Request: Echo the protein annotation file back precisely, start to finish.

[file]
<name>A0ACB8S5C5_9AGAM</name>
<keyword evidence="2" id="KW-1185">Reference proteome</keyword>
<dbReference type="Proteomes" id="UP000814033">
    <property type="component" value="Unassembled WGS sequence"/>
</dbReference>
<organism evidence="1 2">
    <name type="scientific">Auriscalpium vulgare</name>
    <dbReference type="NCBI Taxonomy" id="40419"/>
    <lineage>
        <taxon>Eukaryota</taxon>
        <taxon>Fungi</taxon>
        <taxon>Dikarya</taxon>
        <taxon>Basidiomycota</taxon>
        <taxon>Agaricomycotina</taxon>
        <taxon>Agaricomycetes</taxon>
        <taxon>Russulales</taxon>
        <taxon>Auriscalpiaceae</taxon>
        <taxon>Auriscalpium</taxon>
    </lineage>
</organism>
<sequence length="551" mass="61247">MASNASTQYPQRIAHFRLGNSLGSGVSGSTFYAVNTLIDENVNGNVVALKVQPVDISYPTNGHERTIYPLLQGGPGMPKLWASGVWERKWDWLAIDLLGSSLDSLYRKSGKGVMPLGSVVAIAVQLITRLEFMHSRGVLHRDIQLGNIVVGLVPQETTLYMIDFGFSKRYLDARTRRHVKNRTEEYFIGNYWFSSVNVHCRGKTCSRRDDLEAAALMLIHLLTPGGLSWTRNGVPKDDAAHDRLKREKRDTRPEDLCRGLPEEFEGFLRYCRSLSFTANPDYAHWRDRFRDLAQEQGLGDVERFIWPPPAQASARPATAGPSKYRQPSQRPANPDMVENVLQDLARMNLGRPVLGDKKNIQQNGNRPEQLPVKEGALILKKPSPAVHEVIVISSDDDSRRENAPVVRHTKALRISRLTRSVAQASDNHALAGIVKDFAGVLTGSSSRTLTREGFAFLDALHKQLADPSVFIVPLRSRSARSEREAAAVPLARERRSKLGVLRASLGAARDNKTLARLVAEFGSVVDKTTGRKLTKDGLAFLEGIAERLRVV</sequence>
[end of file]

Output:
<name>A0ACB8S5C5_9AGAM</name>
<keyword evidence="2" id="KW-1185">Reference proteome</keyword>
<dbReference type="Proteomes" id="UP000814033">
    <property type="component" value="Unassembled WGS sequence"/>
</dbReference>
<organism evidence="1 2">
    <name type="scientific">Auriscalpium vulgare</name>
    <dbReference type="NCBI Taxonomy" id="40419"/>
    <lineage>
        <taxon>Eukaryota</taxon>
        <taxon>Fungi</taxon>
        <taxon>Dikarya</taxon>
        <taxon>Basidiomycota</taxon>
        <taxon>Agaricomycotina</taxon>
        <taxon>Agaricomycetes</taxon>
        <taxon>Russulales</taxon>
        <taxon>Auriscalpiaceae</taxon>
        <taxon>Auriscalpium</taxon>
    </lineage>
</organism>
<sequence length="551" mass="61247">MASNASTQYPQRIAHFRLGNSLGSGVSGSTFYAVNTLIDENVNGNVVALKVQPVDISYPTNGHERTIYPLLQGGPGMPKLWASGVWERKWDWLAIDLLGSSLDSLYRKSGKGVMPLGSVVAIAVQLITRLEFMHSRGVLHRDIQLGNIVVGLVPQETTLYMIDFGFSKRYLDARTRRHVKNRTEEYFIGNYWFSSVNVHCRGKTCSRRDDLEAAALMLIHLLTPGGLSWTRNGVPKDDAAHDRLKREKRDTRPEDLCRGLPEEFEGFLRYCRSLSFTANPDYAHWRDRFRDLAQEQGLGDVERFIWPPPAQASARPATAGPSKYRQPSQRPANPDMVENVLQDLARMNLGRPVLGDKKNIQQNGNRPEQLPVKEGALILKKPSPAVHEVIVISSDDDSRRENAPVVRHTKALRISRLTRSVAQASDNHALAGIVKDFAGVLTGSSSRTLTREGFAFLDALHKQLADPSVFIVPLRSRSARSEREAAAVPLARERRSKLGVLRASLGAARDNKTLARLVAEFGSVVDKTTGRKLTKDGLAFLEGIAERLRVV</sequence>